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jump to last post 1-4 of 4 discussions (12 posts)

Did I use these images correctly?

  1. JakeFrost profile image60
    JakeFrostposted 5 years ago

    I am still fairly new to HubPages and wrote a hub for the weekly inspiration today, although I have no idea if I used the images correctly and legally.

    Could you check and let me know whether I sourced them correct.

    http://jakefrost.hubpages.com/hub/Impro … er-Service

  2. WryLilt profile image90
    WryLiltposted 5 years ago

    Yes the attribution and use of creative commons images looks fine.

    You do have a big white space under one text block - if you go into the capsule, you may have "entered" a lot, so just delete the spaces.

    Also, you may want to add more images between the first two. It's a lot of text with no other visual interest.

    1. JakeFrost profile image60
      JakeFrostposted 5 years agoin reply to this

      I did think that there was too much text but I couldn't find the place to add an image, I did add a poll but I don't think it is doing the job that well

      1. WryLilt profile image90
        WryLiltposted 5 years agoin reply to this

        If each paragraph is in its own text capsule you can swing them in lots of spots.

        1. JakeFrost profile image60
          JakeFrostposted 5 years agoin reply to this

          Okay, I have added another image and sorted out the extra space issue. Thanks for your help

  3. Horatio Plot profile image81
    Horatio Plotposted 5 years ago

    Hi Jake,
    Just to let you know your source URL is linking back to the picture size page of the photo you are using rather than the actual picture page. This could be important if HubPages, or say a potential writing client checking your work, want to check if the picture licence is OK.
    It's just a small point, and I don't want to appear picky, but we would get pulled up for this on the Apprenticeship Program.
    Also you need to give the full licence detail. (CC-BY-2.0). Again it's a small thing as the whole source URL thing is optional.
    Horatio.

    1. JakeFrost profile image60
      JakeFrostposted 5 years agoin reply to this

      So what page do I link to, the previous one. When I was at the learning centre and I looked at their examples all of the flickr ones were on the same page as I am. Also the learning centre had one CC-BY and one CC-BY-2.0, how do I know which one to use?

    2. JakeFrost profile image60
      JakeFrostposted 5 years agoin reply to this

      I'm trying to learn as much as I can so you can't be too picky. I have applied for the AP but am awaiting a response, I really hope I get in. I want to learn all of this stuff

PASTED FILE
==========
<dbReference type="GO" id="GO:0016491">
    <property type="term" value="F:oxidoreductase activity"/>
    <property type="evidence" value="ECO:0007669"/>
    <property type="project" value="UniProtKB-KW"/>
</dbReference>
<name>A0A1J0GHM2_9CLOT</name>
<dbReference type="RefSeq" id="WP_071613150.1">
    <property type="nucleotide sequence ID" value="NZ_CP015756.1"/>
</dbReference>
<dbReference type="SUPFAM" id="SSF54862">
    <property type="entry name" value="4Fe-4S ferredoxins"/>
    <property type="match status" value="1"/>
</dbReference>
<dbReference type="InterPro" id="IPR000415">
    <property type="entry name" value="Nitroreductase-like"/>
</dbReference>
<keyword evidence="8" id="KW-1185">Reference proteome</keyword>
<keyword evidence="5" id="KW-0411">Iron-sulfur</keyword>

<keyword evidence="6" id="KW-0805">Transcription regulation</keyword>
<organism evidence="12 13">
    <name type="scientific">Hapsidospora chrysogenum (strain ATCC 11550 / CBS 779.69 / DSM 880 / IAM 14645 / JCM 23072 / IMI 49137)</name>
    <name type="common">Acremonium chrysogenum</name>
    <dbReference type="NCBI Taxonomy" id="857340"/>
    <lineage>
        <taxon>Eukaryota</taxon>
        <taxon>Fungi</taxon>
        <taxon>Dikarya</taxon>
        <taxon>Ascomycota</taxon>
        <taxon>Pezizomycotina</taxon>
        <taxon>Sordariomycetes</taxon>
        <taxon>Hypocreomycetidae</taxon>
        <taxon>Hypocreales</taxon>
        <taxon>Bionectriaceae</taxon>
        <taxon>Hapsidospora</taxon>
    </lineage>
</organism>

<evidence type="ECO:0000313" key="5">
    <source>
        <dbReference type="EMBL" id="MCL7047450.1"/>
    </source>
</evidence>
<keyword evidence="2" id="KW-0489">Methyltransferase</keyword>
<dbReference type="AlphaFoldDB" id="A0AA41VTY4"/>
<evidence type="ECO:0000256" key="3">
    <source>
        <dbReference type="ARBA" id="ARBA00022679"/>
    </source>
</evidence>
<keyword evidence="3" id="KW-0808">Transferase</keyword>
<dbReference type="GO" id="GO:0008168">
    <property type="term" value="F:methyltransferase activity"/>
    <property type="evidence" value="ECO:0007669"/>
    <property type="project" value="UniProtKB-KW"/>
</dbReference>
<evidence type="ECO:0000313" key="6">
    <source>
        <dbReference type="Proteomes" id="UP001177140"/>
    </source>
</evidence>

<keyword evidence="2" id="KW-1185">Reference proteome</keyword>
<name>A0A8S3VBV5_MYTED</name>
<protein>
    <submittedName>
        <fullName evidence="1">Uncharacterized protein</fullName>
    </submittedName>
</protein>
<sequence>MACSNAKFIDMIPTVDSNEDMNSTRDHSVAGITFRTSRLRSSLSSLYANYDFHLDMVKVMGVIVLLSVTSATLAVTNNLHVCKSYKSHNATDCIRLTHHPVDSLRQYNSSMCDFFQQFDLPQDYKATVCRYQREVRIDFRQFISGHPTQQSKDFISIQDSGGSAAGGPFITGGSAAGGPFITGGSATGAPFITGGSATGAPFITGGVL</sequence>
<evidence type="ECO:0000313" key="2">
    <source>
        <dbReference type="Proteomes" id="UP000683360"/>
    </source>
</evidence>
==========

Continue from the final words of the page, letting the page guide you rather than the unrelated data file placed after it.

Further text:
4. Horatio Plot profile image81
    Horatio Plotposted 5 years ago

    The source links now seem OK. They link to the correct page, perhaps I was not looking properly before Jake, sorry.
    To find the correct licence the owner is using, just go to the Flickr photo page and click on the highlighted link where it says "Some rights reserved". This will take you to the licence attribution page. Just use the licence type given in the brackets, CC BY 2.0, CC-BY-SA-2.5, or whatever it says.
    Also, be wary of CC pictures that also say "Request to licence *******'s photos via Getty Images". Although CC licences are granted in perpetuity Flickr and Getty are, rather pathetically, back tracking on that and trying to get money for them. A few years back Flickr and Getty started a photo scheme to help photographers earn a few pennies. It was by invitation only. Getty apparently had 30 professional “art” directors trawling through Flickr's 3 billion photos searching for the next David Bailey.
    Three years on and all the photographer has to do is click a link and all his pictures are eligible for Getty licencing. But it’s all or nothing, you can’t licence individual photos. This has lead to a situation where some pictures are CC but also seem to need licencing from Getty.
    However as I say, the thing is that once a picture has been made available under a Creative Commons Licence that licence is not revocable as it is granted in perpetuity for the lifetime of the work.
    So it’s all a bit sneaky. They can’t force you to pay but they would like your money thank you very much.
    I'm actually disgusted that Flickr would try this on, especially under the banner of Creative commons, so I stay clear rather than have to deal with some quasi judicial heavy handed threat to my bank balance that they may try to enforce.
    Getty have a reputation;
    http://www.flickr.com/groups/gettyimage … 849664574/
    Horatio

    1. JakeFrost profile image60
      JakeFrostposted 5 years agoin reply to this

      Oh no, don't apologise. You did see correctly earlier... After your last thread I went and changed the URL links immediately.

      I also believe I have fixed the licensing errors. They were all "CC BY 2.0" does that sound right?

      What is actually the difference between license types? Hopefully I will learn that in the AP... If I get in of course

      1. Horatio Plot profile image81
        Horatio Plotposted 5 years agoin reply to this

        Ablosutely no idea Jake. If it's a CC I just check I can use it commercially and then go for it. By the way, don't be put off if you find the pictures are "All Rights Reserved". You can always email and ask to use them. I have done that twice and had a successful result each time, once with an individual and once with amazon Inc. No harm in asking.
        Thanks for the follow by the way. I'll check your stuff out when I get a mo.

        1. JakeFrost profile image60
          JakeFrostposted 5 years agoin reply to this

          Oh right, okay then...

          Thanks for all your help, it really is appreciated.

 
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